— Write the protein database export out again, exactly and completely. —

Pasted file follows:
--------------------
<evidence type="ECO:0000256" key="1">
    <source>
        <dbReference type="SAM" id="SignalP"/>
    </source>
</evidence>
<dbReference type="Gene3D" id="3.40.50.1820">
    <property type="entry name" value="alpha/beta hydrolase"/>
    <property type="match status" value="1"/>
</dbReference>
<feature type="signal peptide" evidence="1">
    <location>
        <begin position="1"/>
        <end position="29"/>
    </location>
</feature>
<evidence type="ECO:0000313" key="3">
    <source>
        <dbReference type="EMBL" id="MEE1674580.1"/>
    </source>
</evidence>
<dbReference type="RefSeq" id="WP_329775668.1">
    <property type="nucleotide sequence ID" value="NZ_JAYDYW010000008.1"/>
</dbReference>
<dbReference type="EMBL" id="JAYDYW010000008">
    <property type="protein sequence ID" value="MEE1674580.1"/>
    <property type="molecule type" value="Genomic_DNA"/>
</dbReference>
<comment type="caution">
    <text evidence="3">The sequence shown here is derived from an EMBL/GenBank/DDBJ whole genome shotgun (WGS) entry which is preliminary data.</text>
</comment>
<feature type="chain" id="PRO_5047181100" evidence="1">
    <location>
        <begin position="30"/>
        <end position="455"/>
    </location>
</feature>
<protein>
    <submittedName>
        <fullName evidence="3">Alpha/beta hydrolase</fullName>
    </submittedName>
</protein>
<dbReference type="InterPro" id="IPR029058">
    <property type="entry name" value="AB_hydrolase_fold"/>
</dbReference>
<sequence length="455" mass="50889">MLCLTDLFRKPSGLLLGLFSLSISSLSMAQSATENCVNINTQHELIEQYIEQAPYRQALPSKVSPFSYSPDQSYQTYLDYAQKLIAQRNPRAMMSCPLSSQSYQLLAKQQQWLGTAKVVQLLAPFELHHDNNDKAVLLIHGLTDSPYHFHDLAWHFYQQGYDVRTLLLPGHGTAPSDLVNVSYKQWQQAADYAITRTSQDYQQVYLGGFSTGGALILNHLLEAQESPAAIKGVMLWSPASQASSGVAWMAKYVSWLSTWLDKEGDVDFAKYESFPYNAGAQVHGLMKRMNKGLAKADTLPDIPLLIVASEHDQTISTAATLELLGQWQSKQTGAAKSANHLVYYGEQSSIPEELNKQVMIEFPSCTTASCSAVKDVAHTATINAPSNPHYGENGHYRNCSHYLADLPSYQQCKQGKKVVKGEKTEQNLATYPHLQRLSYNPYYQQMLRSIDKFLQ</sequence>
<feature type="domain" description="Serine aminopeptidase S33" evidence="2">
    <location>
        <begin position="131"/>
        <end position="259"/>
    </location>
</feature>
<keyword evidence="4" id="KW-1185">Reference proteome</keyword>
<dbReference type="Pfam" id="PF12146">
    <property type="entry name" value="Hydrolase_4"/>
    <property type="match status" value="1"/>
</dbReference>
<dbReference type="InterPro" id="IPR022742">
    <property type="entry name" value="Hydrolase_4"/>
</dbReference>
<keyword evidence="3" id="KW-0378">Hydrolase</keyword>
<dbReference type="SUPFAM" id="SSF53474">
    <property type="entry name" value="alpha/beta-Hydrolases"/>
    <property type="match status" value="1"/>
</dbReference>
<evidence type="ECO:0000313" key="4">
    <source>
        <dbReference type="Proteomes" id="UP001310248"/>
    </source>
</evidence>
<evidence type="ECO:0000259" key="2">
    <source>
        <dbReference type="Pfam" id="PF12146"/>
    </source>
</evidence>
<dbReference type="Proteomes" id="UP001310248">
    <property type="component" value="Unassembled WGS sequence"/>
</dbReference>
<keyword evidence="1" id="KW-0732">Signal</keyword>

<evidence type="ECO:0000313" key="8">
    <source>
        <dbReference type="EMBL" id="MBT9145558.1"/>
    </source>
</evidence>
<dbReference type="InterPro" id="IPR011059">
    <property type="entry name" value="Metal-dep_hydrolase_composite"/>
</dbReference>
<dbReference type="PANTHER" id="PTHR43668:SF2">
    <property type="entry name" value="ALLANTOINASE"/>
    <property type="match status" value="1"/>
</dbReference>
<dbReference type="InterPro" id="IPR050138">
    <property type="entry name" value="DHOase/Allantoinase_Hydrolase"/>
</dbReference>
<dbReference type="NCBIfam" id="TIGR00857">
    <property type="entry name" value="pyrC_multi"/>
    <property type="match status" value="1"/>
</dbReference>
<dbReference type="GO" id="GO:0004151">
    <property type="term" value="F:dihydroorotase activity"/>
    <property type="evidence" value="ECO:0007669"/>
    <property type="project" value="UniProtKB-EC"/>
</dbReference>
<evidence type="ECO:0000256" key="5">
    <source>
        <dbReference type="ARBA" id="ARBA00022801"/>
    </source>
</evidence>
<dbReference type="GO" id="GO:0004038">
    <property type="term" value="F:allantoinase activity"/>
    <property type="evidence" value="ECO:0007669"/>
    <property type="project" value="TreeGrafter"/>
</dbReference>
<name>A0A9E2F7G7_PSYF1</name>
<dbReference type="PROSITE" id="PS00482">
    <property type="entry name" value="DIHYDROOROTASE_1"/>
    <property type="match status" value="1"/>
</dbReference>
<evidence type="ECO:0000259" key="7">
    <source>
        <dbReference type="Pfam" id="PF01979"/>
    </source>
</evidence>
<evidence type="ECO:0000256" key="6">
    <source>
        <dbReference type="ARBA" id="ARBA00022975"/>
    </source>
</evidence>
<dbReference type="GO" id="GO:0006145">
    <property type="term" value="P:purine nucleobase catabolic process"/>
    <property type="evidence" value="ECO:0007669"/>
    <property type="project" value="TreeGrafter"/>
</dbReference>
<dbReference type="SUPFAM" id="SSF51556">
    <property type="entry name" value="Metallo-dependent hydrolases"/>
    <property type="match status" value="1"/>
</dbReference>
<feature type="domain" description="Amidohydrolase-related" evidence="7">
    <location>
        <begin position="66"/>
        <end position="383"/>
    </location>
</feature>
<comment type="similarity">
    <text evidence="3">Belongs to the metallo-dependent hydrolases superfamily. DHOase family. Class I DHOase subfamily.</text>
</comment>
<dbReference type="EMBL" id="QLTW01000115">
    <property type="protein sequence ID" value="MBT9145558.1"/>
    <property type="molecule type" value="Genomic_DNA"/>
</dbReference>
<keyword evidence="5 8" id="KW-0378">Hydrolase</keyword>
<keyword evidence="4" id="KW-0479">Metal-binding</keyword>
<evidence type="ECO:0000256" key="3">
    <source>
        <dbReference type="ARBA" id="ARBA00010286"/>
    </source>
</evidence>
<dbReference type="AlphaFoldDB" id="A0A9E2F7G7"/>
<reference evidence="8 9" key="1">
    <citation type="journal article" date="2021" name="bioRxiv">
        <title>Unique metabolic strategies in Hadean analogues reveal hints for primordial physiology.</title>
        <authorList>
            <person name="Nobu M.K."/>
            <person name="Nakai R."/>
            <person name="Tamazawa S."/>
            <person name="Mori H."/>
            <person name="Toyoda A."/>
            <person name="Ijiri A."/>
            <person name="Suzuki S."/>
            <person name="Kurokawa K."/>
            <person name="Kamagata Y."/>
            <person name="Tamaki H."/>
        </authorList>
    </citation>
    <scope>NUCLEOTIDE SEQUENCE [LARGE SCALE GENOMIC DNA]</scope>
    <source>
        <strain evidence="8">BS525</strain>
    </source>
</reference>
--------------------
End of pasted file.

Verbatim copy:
<evidence type="ECO:0000256" key="1">
    <source>
        <dbReference type="SAM" id="SignalP"/>
    </source>
</evidence>
<dbReference type="Gene3D" id="3.40.50.1820">
    <property type="entry name" value="alpha/beta hydrolase"/>
    <property type="match status" value="1"/>
</dbReference>
<feature type="signal peptide" evidence="1">
    <location>
        <begin position="1"/>
        <end position="29"/>
    </location>
</feature>
<evidence type="ECO:0000313" key="3">
    <source>
        <dbReference type="EMBL" id="MEE1674580.1"/>
    </source>
</evidence>
<dbReference type="RefSeq" id="WP_329775668.1">
    <property type="nucleotide sequence ID" value="NZ_JAYDYW010000008.1"/>
</dbReference>
<dbReference type="EMBL" id="JAYDYW010000008">
    <property type="protein sequence ID" value="MEE1674580.1"/>
    <property type="molecule type" value="Genomic_DNA"/>
</dbReference>
<comment type="caution">
    <text evidence="3">The sequence shown here is derived from an EMBL/GenBank/DDBJ whole genome shotgun (WGS) entry which is preliminary data.</text>
</comment>
<feature type="chain" id="PRO_5047181100" evidence="1">
    <location>
        <begin position="30"/>
        <end position="455"/>
    </location>
</feature>
<protein>
    <submittedName>
        <fullName evidence="3">Alpha/beta hydrolase</fullName>
    </submittedName>
</protein>
<dbReference type="InterPro" id="IPR029058">
    <property type="entry name" value="AB_hydrolase_fold"/>
</dbReference>
<sequence length="455" mass="50889">MLCLTDLFRKPSGLLLGLFSLSISSLSMAQSATENCVNINTQHELIEQYIEQAPYRQALPSKVSPFSYSPDQSYQTYLDYAQKLIAQRNPRAMMSCPLSSQSYQLLAKQQQWLGTAKVVQLLAPFELHHDNNDKAVLLIHGLTDSPYHFHDLAWHFYQQGYDVRTLLLPGHGTAPSDLVNVSYKQWQQAADYAITRTSQDYQQVYLGGFSTGGALILNHLLEAQESPAAIKGVMLWSPASQASSGVAWMAKYVSWLSTWLDKEGDVDFAKYESFPYNAGAQVHGLMKRMNKGLAKADTLPDIPLLIVASEHDQTISTAATLELLGQWQSKQTGAAKSANHLVYYGEQSSIPEELNKQVMIEFPSCTTASCSAVKDVAHTATINAPSNPHYGENGHYRNCSHYLADLPSYQQCKQGKKVVKGEKTEQNLATYPHLQRLSYNPYYQQMLRSIDKFLQ</sequence>
<feature type="domain" description="Serine aminopeptidase S33" evidence="2">
    <location>
        <begin position="131"/>
        <end position="259"/>
    </location>
</feature>
<keyword evidence="4" id="KW-1185">Reference proteome</keyword>
<dbReference type="Pfam" id="PF12146">
    <property type="entry name" value="Hydrolase_4"/>
    <property type="match status" value="1"/>
</dbReference>
<dbReference type="InterPro" id="IPR022742">
    <property type="entry name" value="Hydrolase_4"/>
</dbReference>
<keyword evidence="3" id="KW-0378">Hydrolase</keyword>
<dbReference type="SUPFAM" id="SSF53474">
    <property type="entry name" value="alpha/beta-Hydrolases"/>
    <property type="match status" value="1"/>
</dbReference>
<evidence type="ECO:0000313" key="4">
    <source>
        <dbReference type="Proteomes" id="UP001310248"/>
    </source>
</evidence>
<evidence type="ECO:0000259" key="2">
    <source>
        <dbReference type="Pfam" id="PF12146"/>
    </source>
</evidence>
<dbReference type="Proteomes" id="UP001310248">
    <property type="component" value="Unassembled WGS sequence"/>
</dbReference>
<keyword evidence="1" id="KW-0732">Signal</keyword>

<evidence type="ECO:0000313" key="8">
    <source>
        <dbReference type="EMBL" id="MBT9145558.1"/>
    </source>
</evidence>
<dbReference type="InterPro" id="IPR011059">
    <property type="entry name" value="Metal-dep_hydrolase_composite"/>
</dbReference>
<dbReference type="PANTHER" id="PTHR43668:SF2">
    <property type="entry name" value="ALLANTOINASE"/>
    <property type="match status" value="1"/>
</dbReference>
<dbReference type="InterPro" id="IPR050138">
    <property type="entry name" value="DHOase/Allantoinase_Hydrolase"/>
</dbReference>
<dbReference type="NCBIfam" id="TIGR00857">
    <property type="entry name" value="pyrC_multi"/>
    <property type="match status" value="1"/>
</dbReference>
<dbReference type="GO" id="GO:0004151">
    <property type="term" value="F:dihydroorotase activity"/>
    <property type="evidence" value="ECO:0007669"/>
    <property type="project" value="UniProtKB-EC"/>
</dbReference>
<evidence type="ECO:0000256" key="5">
    <source>
        <dbReference type="ARBA" id="ARBA00022801"/>
    </source>
</evidence>
<dbReference type="GO" id="GO:0004038">
    <property type="term" value="F:allantoinase activity"/>
    <property type="evidence" value="ECO:0007669"/>
    <property type="project" value="TreeGrafter"/>
</dbReference>
<name>A0A9E2F7G7_PSYF1</name>
<dbReference type="PROSITE" id="PS00482">
    <property type="entry name" value="DIHYDROOROTASE_1"/>
    <property type="match status" value="1"/>
</dbReference>
<evidence type="ECO:0000259" key="7">
    <source>
        <dbReference type="Pfam" id="PF01979"/>
    </source>
</evidence>
<evidence type="ECO:0000256" key="6">
    <source>
        <dbReference type="ARBA" id="ARBA00022975"/>
    </source>
</evidence>
<dbReference type="GO" id="GO:0006145">
    <property type="term" value="P:purine nucleobase catabolic process"/>
    <property type="evidence" value="ECO:0007669"/>
    <property type="project" value="TreeGrafter"/>
</dbReference>
<dbReference type="SUPFAM" id="SSF51556">
    <property type="entry name" value="Metallo-dependent hydrolases"/>
    <property type="match status" value="1"/>
</dbReference>
<feature type="domain" description="Amidohydrolase-related" evidence="7">
    <location>
        <begin position="66"/>
        <end position="383"/>
    </location>
</feature>
<comment type="similarity">
    <text evidence="3">Belongs to the metallo-dependent hydrolases superfamily. DHOase family. Class I DHOase subfamily.</text>
</comment>
<dbReference type="EMBL" id="QLTW01000115">
    <property type="protein sequence ID" value="MBT9145558.1"/>
    <property type="molecule type" value="Genomic_DNA"/>
</dbReference>
<keyword evidence="5 8" id="KW-0378">Hydrolase</keyword>
<keyword evidence="4" id="KW-0479">Metal-binding</keyword>
<evidence type="ECO:0000256" key="3">
    <source>
        <dbReference type="ARBA" id="ARBA00010286"/>
    </source>
</evidence>
<dbReference type="AlphaFoldDB" id="A0A9E2F7G7"/>
<reference evidence="8 9" key="1">
    <citation type="journal article" date="2021" name="bioRxiv">
        <title>Unique metabolic strategies in Hadean analogues reveal hints for primordial physiology.</title>
        <authorList>
            <person name="Nobu M.K."/>
            <person name="Nakai R."/>
            <person name="Tamazawa S."/>
            <person name="Mori H."/>
            <person name="Toyoda A."/>
            <person name="Ijiri A."/>
            <person name="Suzuki S."/>
            <person name="Kurokawa K."/>
            <person name="Kamagata Y."/>
            <person name="Tamaki H."/>
        </authorList>
    </citation>
    <scope>NUCLEOTIDE SEQUENCE [LARGE SCALE GENOMIC DNA]</scope>
    <source>
        <strain evidence="8">BS525</strain>
    </source>
</reference>